HJP: Having had access to hormones and to a double mastectomy definitely gave me a lot of gender euphoria. But I think it’s a feeling that can be experienced as much through bigger things like that, as in smaller things like wearing a sweater that makes me feel handsome or people who use certain terms that make me feel good about my gender. I often feel gender euphoria when I touch my chest and I feel like, “Oh wow!” or when I meet a man in the street and I think I look like him.
What attitudes or behaviours on the part of allies can contribute to gender euphoria?
HJP: When you meet a trans person, I think a lot of it is just respecting their identity, asking them their pronouns, and all that. But if it’s someone with whom you’re developing a friendship or relationship with, it might also include using certain words or giving certain compliments that you know can create gender euphoria. It depends on the relationship you have with the person, but I think we shouldn’t hesitate to ask people what terms they want us to use to talk about them, especially in French, since it’s such a binary language.
MB: The important thing is to act in a way that makes the person feel that they are being listened to and that their gender is recognized and valid.
If the trans person is your romantic partner, it means asking them what makes them feel good about their gender, respecting their boundaries, and making sure that, when you are intimate with them, you eroticize them the way they want you to. It may sound simple, but sometimes people don’t realize that when you want to touch body parts that a culture associates with binary genders (female and male), such as the chest or the genitals, it’s important to ask the person how they like to be touched to ensure that your actions respect their boundaries… as we should do with everyone, really!
So basically, it’s simply a question of helping the person feel recognized in their gender.
How can sex toys help trans people experience gender euphoria or reduce gender dysphoria?
MB: Again, it depends on the person, because everyone has a different relationship with their genitals. But often, to alleviate dysphoria, people who are transitioning tend to want to get away from their very gendered genitalia, so sex toys can help them reclaim their bodies and find common ground between gender euphoria and the pleasure that their genitals can still give them.
HJP: Definitely, trans people who experience gender dysphoria will often feel uncomfortable with certain parts of their bodies. So, using sex toys can help them to distance themselves from those parts.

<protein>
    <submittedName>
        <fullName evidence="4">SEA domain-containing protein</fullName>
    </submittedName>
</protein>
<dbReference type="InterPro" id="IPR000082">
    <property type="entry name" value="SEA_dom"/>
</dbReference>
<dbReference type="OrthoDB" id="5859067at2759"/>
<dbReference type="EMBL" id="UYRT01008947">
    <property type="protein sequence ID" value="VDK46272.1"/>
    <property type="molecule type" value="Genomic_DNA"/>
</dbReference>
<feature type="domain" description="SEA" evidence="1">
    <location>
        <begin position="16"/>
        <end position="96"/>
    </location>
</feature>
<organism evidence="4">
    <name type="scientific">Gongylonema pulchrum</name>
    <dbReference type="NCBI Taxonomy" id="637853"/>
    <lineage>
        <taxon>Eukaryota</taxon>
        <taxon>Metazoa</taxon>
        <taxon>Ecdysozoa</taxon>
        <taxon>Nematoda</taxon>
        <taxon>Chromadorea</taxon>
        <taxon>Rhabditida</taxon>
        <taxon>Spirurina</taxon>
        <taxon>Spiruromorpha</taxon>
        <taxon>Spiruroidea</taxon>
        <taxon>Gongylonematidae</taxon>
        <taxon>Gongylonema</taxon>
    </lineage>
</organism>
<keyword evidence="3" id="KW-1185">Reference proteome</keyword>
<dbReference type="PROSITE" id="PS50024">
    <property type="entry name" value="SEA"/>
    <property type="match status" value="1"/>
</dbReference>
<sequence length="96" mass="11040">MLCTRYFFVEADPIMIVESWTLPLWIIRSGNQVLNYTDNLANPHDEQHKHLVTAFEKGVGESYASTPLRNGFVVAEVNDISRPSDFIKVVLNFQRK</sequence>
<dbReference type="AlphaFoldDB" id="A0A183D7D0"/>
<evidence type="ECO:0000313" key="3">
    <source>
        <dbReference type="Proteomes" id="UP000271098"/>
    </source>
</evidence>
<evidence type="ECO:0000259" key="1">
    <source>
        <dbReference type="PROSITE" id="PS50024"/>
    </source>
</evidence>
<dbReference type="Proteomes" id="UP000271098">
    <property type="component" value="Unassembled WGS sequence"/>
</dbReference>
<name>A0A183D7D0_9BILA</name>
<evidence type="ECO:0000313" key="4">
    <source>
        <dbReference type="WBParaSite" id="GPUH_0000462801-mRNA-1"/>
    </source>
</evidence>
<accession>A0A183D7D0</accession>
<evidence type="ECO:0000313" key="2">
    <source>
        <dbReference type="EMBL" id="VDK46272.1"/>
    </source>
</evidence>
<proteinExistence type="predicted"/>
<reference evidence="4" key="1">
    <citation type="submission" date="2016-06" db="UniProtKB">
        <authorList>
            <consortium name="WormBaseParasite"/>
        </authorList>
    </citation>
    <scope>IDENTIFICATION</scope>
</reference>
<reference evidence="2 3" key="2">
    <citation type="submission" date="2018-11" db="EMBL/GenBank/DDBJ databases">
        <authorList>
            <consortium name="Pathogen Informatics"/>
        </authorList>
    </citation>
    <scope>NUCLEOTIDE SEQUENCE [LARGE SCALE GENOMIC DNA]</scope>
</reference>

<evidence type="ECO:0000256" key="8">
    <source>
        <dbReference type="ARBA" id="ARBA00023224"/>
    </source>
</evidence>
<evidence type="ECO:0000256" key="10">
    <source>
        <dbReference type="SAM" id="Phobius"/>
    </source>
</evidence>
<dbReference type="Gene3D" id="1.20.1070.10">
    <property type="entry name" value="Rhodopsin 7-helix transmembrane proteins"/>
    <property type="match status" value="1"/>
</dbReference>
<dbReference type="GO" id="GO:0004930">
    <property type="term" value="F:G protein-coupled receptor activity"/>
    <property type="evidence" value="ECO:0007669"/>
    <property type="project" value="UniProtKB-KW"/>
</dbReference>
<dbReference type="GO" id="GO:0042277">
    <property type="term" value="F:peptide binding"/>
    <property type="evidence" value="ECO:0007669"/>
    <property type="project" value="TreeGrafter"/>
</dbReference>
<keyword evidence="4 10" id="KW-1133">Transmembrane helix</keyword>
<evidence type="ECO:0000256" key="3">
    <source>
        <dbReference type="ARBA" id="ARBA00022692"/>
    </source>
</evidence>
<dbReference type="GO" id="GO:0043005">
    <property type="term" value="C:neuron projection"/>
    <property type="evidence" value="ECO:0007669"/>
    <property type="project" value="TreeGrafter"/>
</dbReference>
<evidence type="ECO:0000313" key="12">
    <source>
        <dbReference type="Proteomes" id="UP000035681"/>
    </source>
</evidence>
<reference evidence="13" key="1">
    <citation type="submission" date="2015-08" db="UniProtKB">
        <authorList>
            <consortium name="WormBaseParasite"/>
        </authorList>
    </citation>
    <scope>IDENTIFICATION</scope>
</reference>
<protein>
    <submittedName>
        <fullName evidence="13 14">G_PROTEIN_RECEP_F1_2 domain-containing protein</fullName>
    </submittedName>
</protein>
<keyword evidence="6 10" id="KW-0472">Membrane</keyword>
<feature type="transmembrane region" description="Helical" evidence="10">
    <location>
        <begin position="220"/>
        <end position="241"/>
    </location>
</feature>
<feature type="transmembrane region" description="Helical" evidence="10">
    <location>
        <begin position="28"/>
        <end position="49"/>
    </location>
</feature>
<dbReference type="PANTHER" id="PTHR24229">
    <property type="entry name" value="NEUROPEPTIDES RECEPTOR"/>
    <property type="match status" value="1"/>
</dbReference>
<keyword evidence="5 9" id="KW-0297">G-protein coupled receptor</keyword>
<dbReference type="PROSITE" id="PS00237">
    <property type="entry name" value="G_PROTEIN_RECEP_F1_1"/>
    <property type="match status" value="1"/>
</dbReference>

For me, one of the first toys that made me realize this was the Magic Wand. When you use a wand that vibrates, you don’t directly touch your genitals, but you still feel pleasure. And you can stroke the vibrator like a penis. That was a huge revelation for me!
For transmasculine people, harnesses, strap-ons, and prostheses can be great too.
MB: There are also certain toys that are made to be used on clitorises that are enlarged by testosterone. This type of toy stimulates the clitoris with suction, and allows you to move in a way that resembles more like how you’d caress a penis. It allows you to stimulate the clitoris while keeping a certain distance from it and giving you the feeling that you’re stimulating a penis. One of these toys is the FTM Stroker, available in Afterglo’s online shop.
HJP: For trans women, it can be more complicated to distance themselves from their genitals, because sexuality is so centred around the penis, unfortunately. But I’ve seen some trans women who will also use strap-ons, for example, because it allows penetration, but it feels more like a lesbian activity and it also helps to distance themselves a bit from their genitals.
MB: For trans women who have had bottom surgery, lubrication sometimes isn’t great, so just using lube can be something that allows for more pleasure and to feel more comfortable with their transition.
I’m guessing that these more specialized toys and accessories are not as accessible as other types of toys?
MB: Indeed. Unfortunately, it’s still very niche. I think it would be really important for there to be more of these toys in sex shops, or at least for there to be sections intended for that , because the fact that there are sections or toys available in sex shops lets trans people know that there is someone there who can answer their questions.
We tend to think that trans people know all about those kinds of sex toys and accessories, but that’s not necessarily true: just because a person is trans doesn’t mean that they are specialized in trans sexuality! So, yes, it would be great if sex shop employees were trained to answer questions from trans people and to advise them on specialized toys.